Journalist: [Indistinct]

Minister for International Development and the Pacific: Well, one of the key messages that I’m delivering in Papua New Guinea is we’re here to listen to your priorities and your needs. We want to understand what are the development needs of Papua New Guinea and then provide assistance in that – in whatever way we can.

Of the $1.9 billion allocated to the Pacific, $600 million will go to Papua New Guinea. We’re proud and privileged that Papua New Guinea is the largest development partner we have. And that range of assistance already crosses the gamut from health – and I was at a health facility this morning – to education, to security – so, for example, the things around aerial maritime surveillance for illegal fishing to the Guardian Class patrol boats – to infrastructure. So, we’re proud to support 1,800 kilometres of roads in Papua New Guinea in the national highways.

So, we’re here to listen to what the needs of the Papua New Guinean people are and to fulfil those. A couple of messages that I’m delivering is that when we provide the development assistance first it responds to the local priorities, so priorities of our development partners. Secondly, we provide it transparently. Thirdly, it comes with no strings attached. Fourthly, if they’re infrastructure projects or projects with a physical presence we are to build infrastructure of the highest possible quality. And fifthly, and very importantly, we want to maximise local labour in those projects. We want to see a double dividend. So, if we build a road or a bridge, not only should the people of Papua New Guinea get the economic benefit of that road, they should get the economic benefit of having Papua New Guineans build that road. And this is very important and it’s something where we’re listening to our development partners in making sure we prioritise all five of those conditions.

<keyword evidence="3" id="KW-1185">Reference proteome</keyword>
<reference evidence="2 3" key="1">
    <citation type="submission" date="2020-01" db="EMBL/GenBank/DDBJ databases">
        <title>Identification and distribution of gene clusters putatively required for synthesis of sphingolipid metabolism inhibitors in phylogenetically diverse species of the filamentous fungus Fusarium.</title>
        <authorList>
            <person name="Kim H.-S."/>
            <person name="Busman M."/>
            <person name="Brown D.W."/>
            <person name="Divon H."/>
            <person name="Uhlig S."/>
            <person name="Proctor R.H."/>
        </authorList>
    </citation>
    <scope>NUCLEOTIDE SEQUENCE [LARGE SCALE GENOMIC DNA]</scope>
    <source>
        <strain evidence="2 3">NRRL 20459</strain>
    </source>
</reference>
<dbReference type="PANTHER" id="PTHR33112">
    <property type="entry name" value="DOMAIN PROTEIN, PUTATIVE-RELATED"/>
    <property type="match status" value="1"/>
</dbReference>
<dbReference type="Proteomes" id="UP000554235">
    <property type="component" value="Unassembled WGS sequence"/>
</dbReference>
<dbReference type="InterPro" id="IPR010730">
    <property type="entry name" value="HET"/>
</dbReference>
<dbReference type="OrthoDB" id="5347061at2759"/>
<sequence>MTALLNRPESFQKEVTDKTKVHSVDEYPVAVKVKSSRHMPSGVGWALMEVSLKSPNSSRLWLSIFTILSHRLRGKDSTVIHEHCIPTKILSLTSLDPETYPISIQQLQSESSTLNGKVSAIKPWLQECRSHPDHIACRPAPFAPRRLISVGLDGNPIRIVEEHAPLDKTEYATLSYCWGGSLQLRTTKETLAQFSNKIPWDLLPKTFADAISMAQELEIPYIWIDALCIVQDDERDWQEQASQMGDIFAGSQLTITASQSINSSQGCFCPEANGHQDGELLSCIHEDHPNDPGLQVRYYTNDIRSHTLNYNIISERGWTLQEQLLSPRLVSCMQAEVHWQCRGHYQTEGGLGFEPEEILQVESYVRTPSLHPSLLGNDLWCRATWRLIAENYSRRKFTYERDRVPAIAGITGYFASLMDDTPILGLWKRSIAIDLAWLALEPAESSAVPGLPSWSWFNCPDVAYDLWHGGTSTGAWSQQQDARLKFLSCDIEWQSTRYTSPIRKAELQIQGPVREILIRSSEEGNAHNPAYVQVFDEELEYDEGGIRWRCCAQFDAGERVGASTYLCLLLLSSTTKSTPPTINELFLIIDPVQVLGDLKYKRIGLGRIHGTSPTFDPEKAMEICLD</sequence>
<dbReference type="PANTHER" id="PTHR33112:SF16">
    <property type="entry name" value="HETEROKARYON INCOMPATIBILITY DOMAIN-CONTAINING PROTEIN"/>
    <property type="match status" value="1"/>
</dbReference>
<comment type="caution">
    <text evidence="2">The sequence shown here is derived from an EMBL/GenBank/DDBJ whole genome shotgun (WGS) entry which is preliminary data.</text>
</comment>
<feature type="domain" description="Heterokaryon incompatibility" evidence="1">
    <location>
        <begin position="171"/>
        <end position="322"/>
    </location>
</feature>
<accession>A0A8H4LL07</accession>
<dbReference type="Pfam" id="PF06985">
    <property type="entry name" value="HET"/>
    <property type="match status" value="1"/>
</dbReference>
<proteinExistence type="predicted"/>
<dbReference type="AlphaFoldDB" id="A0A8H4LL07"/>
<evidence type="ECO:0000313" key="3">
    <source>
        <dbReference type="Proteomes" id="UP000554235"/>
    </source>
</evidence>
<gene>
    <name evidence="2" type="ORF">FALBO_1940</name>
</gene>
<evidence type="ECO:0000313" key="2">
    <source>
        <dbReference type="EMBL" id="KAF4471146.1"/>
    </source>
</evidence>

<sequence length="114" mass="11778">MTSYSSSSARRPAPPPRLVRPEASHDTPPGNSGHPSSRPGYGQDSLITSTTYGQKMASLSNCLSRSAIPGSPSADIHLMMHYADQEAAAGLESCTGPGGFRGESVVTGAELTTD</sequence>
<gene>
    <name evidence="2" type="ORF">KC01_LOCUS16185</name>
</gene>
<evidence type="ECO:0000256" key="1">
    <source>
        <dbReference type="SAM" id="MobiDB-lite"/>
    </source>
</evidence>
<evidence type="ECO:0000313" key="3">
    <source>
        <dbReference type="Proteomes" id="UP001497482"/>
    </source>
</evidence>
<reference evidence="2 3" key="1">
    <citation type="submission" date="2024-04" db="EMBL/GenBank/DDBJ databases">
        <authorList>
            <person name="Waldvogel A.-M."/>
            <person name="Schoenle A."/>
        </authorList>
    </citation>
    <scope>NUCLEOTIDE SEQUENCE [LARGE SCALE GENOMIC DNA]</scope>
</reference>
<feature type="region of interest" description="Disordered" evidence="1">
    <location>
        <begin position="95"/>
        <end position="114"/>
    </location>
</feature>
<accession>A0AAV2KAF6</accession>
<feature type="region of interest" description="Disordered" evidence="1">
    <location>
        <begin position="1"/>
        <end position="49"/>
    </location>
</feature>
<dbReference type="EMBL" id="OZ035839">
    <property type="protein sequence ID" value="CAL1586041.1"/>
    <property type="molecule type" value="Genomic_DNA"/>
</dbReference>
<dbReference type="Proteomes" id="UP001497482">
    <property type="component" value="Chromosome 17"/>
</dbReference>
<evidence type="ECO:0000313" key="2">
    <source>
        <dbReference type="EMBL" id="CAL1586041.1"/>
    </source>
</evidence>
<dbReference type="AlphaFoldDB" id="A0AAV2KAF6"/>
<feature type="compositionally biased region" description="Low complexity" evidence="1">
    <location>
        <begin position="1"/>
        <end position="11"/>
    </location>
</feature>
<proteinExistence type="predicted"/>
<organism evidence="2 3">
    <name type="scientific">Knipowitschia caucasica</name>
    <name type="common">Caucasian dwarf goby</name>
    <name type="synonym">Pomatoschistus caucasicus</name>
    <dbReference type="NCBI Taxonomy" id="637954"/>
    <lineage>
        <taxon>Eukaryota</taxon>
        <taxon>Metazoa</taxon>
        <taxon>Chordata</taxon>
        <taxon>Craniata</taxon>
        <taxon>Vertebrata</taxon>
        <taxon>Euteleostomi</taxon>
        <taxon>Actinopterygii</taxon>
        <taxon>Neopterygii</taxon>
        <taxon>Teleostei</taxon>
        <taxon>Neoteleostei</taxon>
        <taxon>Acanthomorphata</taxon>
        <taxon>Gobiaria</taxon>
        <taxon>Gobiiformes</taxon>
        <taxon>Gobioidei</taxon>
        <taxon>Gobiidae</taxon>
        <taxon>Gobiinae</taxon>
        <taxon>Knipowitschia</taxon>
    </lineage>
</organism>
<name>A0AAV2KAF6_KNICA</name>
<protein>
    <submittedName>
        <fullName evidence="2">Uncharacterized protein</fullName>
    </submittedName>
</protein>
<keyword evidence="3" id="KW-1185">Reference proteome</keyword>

Journalist: Minister Conroy we acknowledge your presence in our country, thank you. I would just like to ask, as you mentioned, we have Papua New Guinea’s receiving the largest contribution. So, can you give a reason as to why out of all the countries in the Pacific Islands, Papua New Guinea is receiving the biggest contribution of $1.9 billion?

Minister for International Development and the Pacific: Thank you for that question. So, the question is why is Papua New Guinea receiving the largest allocation from our Pacific assistance? It’s an excellent question. There’s a few reasons for that. The most important one quite frankly is Papua New Guinea is the largest country in the Pacific. Of the 15 million people who live in the Pacific there is obviously around 10 million in Papua New Guinea – somewhere between 8 and 10 million. So, you are the largest country in the Pacific.